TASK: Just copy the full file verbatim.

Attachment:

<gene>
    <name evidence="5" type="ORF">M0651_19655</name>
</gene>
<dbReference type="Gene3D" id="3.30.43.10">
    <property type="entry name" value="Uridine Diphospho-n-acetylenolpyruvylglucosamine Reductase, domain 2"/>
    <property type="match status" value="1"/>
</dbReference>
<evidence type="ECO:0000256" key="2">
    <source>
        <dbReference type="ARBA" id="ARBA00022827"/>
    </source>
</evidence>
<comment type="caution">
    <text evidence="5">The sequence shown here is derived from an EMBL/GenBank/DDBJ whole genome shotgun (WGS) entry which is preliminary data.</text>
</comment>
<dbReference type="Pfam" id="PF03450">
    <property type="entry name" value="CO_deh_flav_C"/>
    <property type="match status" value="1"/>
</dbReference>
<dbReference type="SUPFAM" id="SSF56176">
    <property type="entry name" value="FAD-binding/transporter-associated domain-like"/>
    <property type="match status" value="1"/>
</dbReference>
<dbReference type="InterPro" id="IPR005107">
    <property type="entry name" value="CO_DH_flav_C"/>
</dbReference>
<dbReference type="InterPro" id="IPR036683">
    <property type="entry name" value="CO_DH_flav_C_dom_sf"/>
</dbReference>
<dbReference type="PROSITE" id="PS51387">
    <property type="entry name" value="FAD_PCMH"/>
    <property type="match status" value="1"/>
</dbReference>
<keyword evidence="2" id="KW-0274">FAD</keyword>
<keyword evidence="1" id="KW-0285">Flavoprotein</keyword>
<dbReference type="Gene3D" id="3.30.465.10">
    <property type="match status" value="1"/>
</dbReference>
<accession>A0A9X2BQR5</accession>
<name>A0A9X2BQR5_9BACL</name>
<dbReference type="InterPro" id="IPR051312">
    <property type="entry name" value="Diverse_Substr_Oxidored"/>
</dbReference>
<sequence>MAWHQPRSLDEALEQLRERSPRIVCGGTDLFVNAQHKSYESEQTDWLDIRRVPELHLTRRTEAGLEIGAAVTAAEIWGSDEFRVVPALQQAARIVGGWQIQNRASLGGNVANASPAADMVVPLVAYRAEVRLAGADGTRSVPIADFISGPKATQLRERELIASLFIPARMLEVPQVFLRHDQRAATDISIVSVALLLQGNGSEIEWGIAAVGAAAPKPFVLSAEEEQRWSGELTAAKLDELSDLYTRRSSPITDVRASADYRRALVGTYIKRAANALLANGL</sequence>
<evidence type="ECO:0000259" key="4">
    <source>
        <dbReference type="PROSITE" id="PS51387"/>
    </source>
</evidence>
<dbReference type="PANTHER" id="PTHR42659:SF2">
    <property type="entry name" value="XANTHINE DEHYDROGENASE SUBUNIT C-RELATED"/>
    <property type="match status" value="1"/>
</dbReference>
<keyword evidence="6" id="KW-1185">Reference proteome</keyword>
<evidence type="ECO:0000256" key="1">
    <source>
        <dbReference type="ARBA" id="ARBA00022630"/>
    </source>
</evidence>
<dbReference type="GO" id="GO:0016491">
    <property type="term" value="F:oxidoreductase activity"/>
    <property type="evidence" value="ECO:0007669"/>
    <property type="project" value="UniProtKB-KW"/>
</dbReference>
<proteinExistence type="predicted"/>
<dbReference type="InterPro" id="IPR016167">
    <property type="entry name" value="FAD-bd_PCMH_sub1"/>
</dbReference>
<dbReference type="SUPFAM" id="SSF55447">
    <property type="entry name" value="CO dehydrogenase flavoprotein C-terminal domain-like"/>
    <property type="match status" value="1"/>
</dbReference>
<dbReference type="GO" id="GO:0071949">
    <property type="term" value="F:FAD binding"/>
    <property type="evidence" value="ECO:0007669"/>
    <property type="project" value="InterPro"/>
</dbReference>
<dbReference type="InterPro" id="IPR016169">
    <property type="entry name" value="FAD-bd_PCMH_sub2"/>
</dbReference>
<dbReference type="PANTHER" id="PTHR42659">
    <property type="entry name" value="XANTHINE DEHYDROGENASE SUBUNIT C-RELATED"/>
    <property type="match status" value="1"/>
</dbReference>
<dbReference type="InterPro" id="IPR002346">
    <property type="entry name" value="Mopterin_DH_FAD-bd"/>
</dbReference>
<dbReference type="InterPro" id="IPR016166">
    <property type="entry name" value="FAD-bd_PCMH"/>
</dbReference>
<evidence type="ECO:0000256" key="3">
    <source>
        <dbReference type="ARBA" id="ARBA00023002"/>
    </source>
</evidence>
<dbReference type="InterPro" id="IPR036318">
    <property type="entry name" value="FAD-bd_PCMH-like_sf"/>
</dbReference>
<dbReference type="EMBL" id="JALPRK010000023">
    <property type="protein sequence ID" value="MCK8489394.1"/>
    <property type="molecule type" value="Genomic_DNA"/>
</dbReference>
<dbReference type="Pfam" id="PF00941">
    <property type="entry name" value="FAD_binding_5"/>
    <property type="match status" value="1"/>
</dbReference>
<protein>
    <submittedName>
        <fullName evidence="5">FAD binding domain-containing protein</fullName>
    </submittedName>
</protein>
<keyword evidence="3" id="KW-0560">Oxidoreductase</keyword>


<gene>
    <name evidence="5" type="ORF">M0651_19655</name>
</gene>
<dbReference type="Gene3D" id="3.30.43.10">
    <property type="entry name" value="Uridine Diphospho-n-acetylenolpyruvylglucosamine Reductase, domain 2"/>
    <property type="match status" value="1"/>
</dbReference>
<evidence type="ECO:0000256" key="2">
    <source>
        <dbReference type="ARBA" id="ARBA00022827"/>
    </source>
</evidence>
<comment type="caution">
    <text evidence="5">The sequence shown here is derived from an EMBL/GenBank/DDBJ whole genome shotgun (WGS) entry which is preliminary data.</text>
</comment>
<dbReference type="Pfam" id="PF03450">
    <property type="entry name" value="CO_deh_flav_C"/>
    <property type="match status" value="1"/>
</dbReference>
<dbReference type="SUPFAM" id="SSF56176">
    <property type="entry name" value="FAD-binding/transporter-associated domain-like"/>
    <property type="match status" value="1"/>
</dbReference>
<dbReference type="InterPro" id="IPR005107">
    <property type="entry name" value="CO_DH_flav_C"/>
</dbReference>
<dbReference type="InterPro" id="IPR036683">
    <property type="entry name" value="CO_DH_flav_C_dom_sf"/>
</dbReference>
<dbReference type="PROSITE" id="PS51387">
    <property type="entry name" value="FAD_PCMH"/>
    <property type="match status" value="1"/>
</dbReference>
<keyword evidence="2" id="KW-0274">FAD</keyword>
<keyword evidence="1" id="KW-0285">Flavoprotein</keyword>
<dbReference type="Gene3D" id="3.30.465.10">
    <property type="match status" value="1"/>
</dbReference>
<accession>A0A9X2BQR5</accession>
<name>A0A9X2BQR5_9BACL</name>
<dbReference type="InterPro" id="IPR051312">
    <property type="entry name" value="Diverse_Substr_Oxidored"/>
</dbReference>
<sequence>MAWHQPRSLDEALEQLRERSPRIVCGGTDLFVNAQHKSYESEQTDWLDIRRVPELHLTRRTEAGLEIGAAVTAAEIWGSDEFRVVPALQQAARIVGGWQIQNRASLGGNVANASPAADMVVPLVAYRAEVRLAGADGTRSVPIADFISGPKATQLRERELIASLFIPARMLEVPQVFLRHDQRAATDISIVSVALLLQGNGSEIEWGIAAVGAAAPKPFVLSAEEEQRWSGELTAAKLDELSDLYTRRSSPITDVRASADYRRALVGTYIKRAANALLANGL</sequence>
<evidence type="ECO:0000259" key="4">
    <source>
        <dbReference type="PROSITE" id="PS51387"/>
    </source>
</evidence>
<dbReference type="PANTHER" id="PTHR42659:SF2">
    <property type="entry name" value="XANTHINE DEHYDROGENASE SUBUNIT C-RELATED"/>
    <property type="match status" value="1"/>
</dbReference>
<keyword evidence="6" id="KW-1185">Reference proteome</keyword>
<evidence type="ECO:0000256" key="1">
    <source>
        <dbReference type="ARBA" id="ARBA00022630"/>
    </source>
</evidence>
<dbReference type="GO" id="GO:0016491">
    <property type="term" value="F:oxidoreductase activity"/>
    <property type="evidence" value="ECO:0007669"/>
    <property type="project" value="UniProtKB-KW"/>
</dbReference>
<proteinExistence type="predicted"/>
<dbReference type="InterPro" id="IPR016167">
    <property type="entry name" value="FAD-bd_PCMH_sub1"/>
</dbReference>
<dbReference type="SUPFAM" id="SSF55447">
    <property type="entry name" value="CO dehydrogenase flavoprotein C-terminal domain-like"/>
    <property type="match status" value="1"/>
</dbReference>
<dbReference type="GO" id="GO:0071949">
    <property type="term" value="F:FAD binding"/>
    <property type="evidence" value="ECO:0007669"/>
    <property type="project" value="InterPro"/>
</dbReference>
<dbReference type="InterPro" id="IPR016169">
    <property type="entry name" value="FAD-bd_PCMH_sub2"/>
</dbReference>
<dbReference type="PANTHER" id="PTHR42659">
    <property type="entry name" value="XANTHINE DEHYDROGENASE SUBUNIT C-RELATED"/>
    <property type="match status" value="1"/>
</dbReference>
<dbReference type="InterPro" id="IPR002346">
    <property type="entry name" value="Mopterin_DH_FAD-bd"/>
</dbReference>
<dbReference type="InterPro" id="IPR016166">
    <property type="entry name" value="FAD-bd_PCMH"/>
</dbReference>
<evidence type="ECO:0000256" key="3">
    <source>
        <dbReference type="ARBA" id="ARBA00023002"/>
    </source>
</evidence>
<dbReference type="InterPro" id="IPR036318">
    <property type="entry name" value="FAD-bd_PCMH-like_sf"/>
</dbReference>
<dbReference type="EMBL" id="JALPRK010000023">
    <property type="protein sequence ID" value="MCK8489394.1"/>
    <property type="molecule type" value="Genomic_DNA"/>
</dbReference>
<dbReference type="Pfam" id="PF00941">
    <property type="entry name" value="FAD_binding_5"/>
    <property type="match status" value="1"/>
</dbReference>
<protein>
    <submittedName>
        <fullName evidence="5">FAD binding domain-containing protein</fullName>
    </submittedName>
</protein>
<keyword evidence="3" id="KW-0560">Oxidoreductase</keyword>